Colin Melbourne (1928-2009) ranks highly along with the best of British Ceramic Designers of the 20th Century. It seems surprising that his work is not more widely known and appreciated outside the U.K, but many of his designs seemed to be ahead of their time.
The vase below I came across late last year is from Melbourne’s “Petra” – a series of several different camouflage style patterns for Royal Norfolk, Staffordshire, c late 1950s.
Colin also produced a now very collectable series of animals for Beswick, another for Midwinter and one for Bossons. Colin also worked with David Queensberry on a series called “Drumlanrig Melbourne” with striking abstract patterns. You can see examples of most of these series on the UK website RetroSelect .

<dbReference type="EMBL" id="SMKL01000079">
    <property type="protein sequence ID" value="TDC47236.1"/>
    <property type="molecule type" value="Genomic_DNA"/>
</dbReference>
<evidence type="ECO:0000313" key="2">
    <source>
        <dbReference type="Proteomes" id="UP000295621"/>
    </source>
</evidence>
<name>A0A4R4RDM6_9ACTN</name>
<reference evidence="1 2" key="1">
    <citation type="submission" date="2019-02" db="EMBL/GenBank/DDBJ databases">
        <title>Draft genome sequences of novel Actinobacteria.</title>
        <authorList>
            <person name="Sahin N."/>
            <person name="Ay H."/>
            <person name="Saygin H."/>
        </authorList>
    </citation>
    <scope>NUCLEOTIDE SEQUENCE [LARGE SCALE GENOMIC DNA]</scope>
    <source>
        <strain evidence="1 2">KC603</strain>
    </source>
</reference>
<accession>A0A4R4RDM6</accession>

I think though, one of Melbourne’s most striking series was “Memphis”, for Crown Devon c1960.
The interesting excerpt below is from Colin Melbourne’s obituary in the “The Sentinel” Newspaper:
Originally trained as a modeller at Burslem School of Art, Mr Melbourne went on to become the Dean of the Faculty of Art and Design at North Staffordshire Polytechnic, and an influential figure in art education nationally.
Driven by the belief that art had a role to play in ordinary people’s lives, he showed through his own work how art could be relevant and make a difference in the real world.
Professor Flavia Swann, who worked under Mr Melbourne at North Staffordshire Polytechnic in the 1970s, said: “A lot of people at the polytechnic were from an engineering background and thought that art was a waste of time, that it didn’t get people jobs but Colin was very good at explaining the contribution art and design could make to society.
…and below another Petra design vase: